The Chinese rover of the Chang’e-4 mission has enabled scientists to visualize “hidden” structures beneath the surface of the far side of the Moon, a breakthrough that reveals billions of years of lunar history.
The Yudu-2 rover aided the discovery with its LPR (Lunar Sounding Radar), which picked up sound echoes bouncing off structures beneath the lunar surface, hidden from view, and imaged deep into the lunar surface.
The same rover and mission lander made history in 2019 by becoming the first manned objects to land on the far side of the Moon facing the Earth’s exterior.
Scientists have previously used the rover’s GPR (Ground Penetrating Survey), but those previous efforts were only able to map up to 40 m, or about 130 feet, of the lunar surface. Thanks to this study, they discovered “hidden” structures at a depth of about 300 m (984 ft).
New data suggest that the first 40 meters of the moon’s surface are made up of layers of dust, soil and rock.
Radar analysis revealed the presence of a buried crater formed when a large object hit the lunar surface and helped map ancient lava flows under the moon.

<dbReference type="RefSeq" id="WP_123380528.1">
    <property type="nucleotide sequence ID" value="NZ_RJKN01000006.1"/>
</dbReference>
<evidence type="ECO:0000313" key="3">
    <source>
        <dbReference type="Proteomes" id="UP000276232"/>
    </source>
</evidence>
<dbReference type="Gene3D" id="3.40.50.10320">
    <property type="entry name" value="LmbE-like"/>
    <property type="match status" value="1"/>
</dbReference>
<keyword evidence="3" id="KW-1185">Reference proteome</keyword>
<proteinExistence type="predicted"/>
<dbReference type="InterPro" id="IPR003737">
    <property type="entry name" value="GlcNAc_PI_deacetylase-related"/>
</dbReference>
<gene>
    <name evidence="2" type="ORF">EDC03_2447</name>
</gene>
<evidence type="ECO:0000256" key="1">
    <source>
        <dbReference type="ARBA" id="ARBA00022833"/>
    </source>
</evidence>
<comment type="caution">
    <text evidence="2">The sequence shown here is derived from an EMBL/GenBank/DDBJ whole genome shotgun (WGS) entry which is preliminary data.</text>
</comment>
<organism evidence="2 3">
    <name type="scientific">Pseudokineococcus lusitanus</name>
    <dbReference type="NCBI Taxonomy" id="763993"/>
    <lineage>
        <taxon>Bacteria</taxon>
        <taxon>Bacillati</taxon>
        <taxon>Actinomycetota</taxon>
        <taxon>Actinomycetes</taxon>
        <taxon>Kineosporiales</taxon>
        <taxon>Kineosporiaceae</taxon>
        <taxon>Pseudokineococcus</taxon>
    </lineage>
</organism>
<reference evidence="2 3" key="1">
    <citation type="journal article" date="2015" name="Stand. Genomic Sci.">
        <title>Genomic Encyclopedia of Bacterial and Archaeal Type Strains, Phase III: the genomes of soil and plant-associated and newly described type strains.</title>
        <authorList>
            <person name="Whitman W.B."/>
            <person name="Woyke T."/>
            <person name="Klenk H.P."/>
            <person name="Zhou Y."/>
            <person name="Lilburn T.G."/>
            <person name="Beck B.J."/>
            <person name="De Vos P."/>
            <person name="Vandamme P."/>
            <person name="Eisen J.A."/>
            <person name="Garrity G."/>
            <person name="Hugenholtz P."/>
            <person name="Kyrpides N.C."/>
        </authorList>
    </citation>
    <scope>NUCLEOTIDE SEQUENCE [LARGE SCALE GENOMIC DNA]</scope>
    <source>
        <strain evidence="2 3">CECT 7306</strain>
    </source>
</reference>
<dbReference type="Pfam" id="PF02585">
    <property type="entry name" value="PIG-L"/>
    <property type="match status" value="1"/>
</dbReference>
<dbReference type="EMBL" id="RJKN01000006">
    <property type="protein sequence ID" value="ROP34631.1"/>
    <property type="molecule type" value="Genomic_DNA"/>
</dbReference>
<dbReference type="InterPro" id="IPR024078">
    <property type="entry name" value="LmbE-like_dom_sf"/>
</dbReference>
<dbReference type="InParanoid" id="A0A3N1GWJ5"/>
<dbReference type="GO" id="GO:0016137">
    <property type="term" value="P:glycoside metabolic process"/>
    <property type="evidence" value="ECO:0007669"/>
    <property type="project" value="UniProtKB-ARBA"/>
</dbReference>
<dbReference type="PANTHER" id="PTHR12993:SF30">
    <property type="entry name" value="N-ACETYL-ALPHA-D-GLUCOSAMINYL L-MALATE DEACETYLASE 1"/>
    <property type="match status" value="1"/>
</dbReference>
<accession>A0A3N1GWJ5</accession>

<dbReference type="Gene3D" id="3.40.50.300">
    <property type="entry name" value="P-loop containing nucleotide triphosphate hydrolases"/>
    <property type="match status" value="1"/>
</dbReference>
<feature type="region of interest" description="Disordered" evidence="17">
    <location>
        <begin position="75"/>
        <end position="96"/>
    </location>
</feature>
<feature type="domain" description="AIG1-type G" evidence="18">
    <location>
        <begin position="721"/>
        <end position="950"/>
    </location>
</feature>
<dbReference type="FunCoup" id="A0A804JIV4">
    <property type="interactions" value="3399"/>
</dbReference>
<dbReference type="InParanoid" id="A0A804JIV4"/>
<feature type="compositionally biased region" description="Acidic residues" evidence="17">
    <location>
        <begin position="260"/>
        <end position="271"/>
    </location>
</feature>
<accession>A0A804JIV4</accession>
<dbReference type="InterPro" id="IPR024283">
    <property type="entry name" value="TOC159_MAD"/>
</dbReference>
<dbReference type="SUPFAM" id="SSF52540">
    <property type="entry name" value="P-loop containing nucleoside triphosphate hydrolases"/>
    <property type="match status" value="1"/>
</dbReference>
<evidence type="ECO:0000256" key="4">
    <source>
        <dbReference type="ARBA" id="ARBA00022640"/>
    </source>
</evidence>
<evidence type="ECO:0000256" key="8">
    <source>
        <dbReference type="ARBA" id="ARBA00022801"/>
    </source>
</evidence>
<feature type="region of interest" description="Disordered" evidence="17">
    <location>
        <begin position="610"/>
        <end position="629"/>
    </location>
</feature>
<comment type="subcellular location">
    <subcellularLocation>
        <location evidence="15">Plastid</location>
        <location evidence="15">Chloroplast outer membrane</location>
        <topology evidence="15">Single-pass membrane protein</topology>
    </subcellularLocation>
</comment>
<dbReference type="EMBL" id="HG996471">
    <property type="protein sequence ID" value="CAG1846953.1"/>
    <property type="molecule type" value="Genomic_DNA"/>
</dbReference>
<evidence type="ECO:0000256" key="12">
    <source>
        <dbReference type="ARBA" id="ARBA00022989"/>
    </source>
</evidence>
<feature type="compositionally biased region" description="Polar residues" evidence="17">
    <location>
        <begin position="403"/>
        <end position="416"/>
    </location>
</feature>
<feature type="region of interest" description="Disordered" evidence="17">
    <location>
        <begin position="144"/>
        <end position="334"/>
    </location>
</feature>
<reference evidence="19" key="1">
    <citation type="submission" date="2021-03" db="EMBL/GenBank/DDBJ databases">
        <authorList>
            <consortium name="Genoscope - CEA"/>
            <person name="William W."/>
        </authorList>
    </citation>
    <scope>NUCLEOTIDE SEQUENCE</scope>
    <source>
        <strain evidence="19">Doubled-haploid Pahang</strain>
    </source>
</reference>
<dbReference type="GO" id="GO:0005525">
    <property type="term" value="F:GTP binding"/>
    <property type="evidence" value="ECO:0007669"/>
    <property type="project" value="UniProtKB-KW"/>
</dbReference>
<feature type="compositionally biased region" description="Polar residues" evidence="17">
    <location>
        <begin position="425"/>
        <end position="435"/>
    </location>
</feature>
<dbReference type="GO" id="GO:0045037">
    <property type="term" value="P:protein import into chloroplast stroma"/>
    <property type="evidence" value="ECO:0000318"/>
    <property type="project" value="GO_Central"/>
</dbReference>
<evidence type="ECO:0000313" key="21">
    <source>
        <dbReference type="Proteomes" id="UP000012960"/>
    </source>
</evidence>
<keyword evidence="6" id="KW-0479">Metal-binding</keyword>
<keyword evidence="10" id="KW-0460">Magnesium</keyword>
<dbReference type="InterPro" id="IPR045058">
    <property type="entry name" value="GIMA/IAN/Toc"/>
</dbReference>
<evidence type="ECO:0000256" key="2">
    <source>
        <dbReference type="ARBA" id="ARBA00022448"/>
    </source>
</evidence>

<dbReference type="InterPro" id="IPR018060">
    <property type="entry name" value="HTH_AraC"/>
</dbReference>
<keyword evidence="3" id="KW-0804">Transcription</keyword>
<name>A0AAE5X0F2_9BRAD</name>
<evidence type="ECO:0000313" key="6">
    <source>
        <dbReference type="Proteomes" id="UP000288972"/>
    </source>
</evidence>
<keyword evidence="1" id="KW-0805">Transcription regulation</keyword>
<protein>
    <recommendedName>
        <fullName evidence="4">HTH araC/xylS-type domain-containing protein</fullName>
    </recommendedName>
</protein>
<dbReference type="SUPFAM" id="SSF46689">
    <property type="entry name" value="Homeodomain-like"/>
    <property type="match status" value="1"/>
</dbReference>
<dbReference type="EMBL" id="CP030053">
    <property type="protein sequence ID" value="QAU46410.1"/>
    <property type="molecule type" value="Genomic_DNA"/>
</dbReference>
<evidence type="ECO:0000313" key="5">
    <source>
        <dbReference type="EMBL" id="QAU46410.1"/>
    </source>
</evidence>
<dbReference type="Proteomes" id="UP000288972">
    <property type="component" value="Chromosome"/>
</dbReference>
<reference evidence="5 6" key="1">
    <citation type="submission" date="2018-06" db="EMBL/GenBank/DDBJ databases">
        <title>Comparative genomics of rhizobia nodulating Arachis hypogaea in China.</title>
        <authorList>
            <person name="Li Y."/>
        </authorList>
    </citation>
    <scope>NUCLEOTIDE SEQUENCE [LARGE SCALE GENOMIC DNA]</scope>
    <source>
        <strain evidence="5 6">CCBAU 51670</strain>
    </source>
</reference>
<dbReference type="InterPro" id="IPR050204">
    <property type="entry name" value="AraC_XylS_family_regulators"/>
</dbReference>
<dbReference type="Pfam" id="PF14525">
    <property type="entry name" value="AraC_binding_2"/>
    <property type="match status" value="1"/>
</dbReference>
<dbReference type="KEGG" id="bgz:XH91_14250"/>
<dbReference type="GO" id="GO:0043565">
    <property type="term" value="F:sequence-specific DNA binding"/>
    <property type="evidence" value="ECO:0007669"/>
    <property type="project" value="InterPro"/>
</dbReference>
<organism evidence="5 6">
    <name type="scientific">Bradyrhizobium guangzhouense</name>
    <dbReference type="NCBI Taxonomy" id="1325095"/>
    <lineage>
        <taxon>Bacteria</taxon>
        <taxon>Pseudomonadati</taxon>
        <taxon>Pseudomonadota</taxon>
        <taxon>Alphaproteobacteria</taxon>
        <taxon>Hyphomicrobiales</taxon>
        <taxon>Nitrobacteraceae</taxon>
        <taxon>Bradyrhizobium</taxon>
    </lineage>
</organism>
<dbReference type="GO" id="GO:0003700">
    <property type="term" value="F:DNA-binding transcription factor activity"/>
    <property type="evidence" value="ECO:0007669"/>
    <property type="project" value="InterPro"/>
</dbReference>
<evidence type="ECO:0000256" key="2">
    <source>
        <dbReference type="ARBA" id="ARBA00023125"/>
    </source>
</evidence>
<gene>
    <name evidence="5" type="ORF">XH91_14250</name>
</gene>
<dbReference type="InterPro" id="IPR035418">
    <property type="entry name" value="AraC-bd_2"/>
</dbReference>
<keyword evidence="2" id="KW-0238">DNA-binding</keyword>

“GPR sends electromagnetic pulses into the lunar interior and receives echoes from the surface layers. “We used high-frequency channel data to detect structure above 40 m along the rover’s path, which is mainly composed of rock debris and soil,” the researchers explain in the study.
Scientists speculate that the broken rocks surrounding the formation may be debris from the impact.
“Through this investigation, we found several layers in the upper 300 meters, indicating a sequence of basalt eruptions that occurred billions of years ago,” they wrote.
The new study, recently published in the journal Journal of Geophysical Research: PlanetsThis reveals that the terrain of this part of the moon may have flowed lunar lava billions of years ago.
The researchers found that layers of volcanic rock are thinner as they are closer to the lunar surface.
“The variation in thickness of these lava flows indicates a decrease in eruption volume over time,” they noted.
Based on this evidence, they say that lunar volcanic activity has gradually cooled since the Moon formed 4.5 billion years ago, when a Mars-sized object collided with Earth and eventually broke off into a piece that merged with Earth.
“The thickness of the strata decreases with decreasing depth, indicating a progressively lower volcanism rate over time,” the scientists concluded.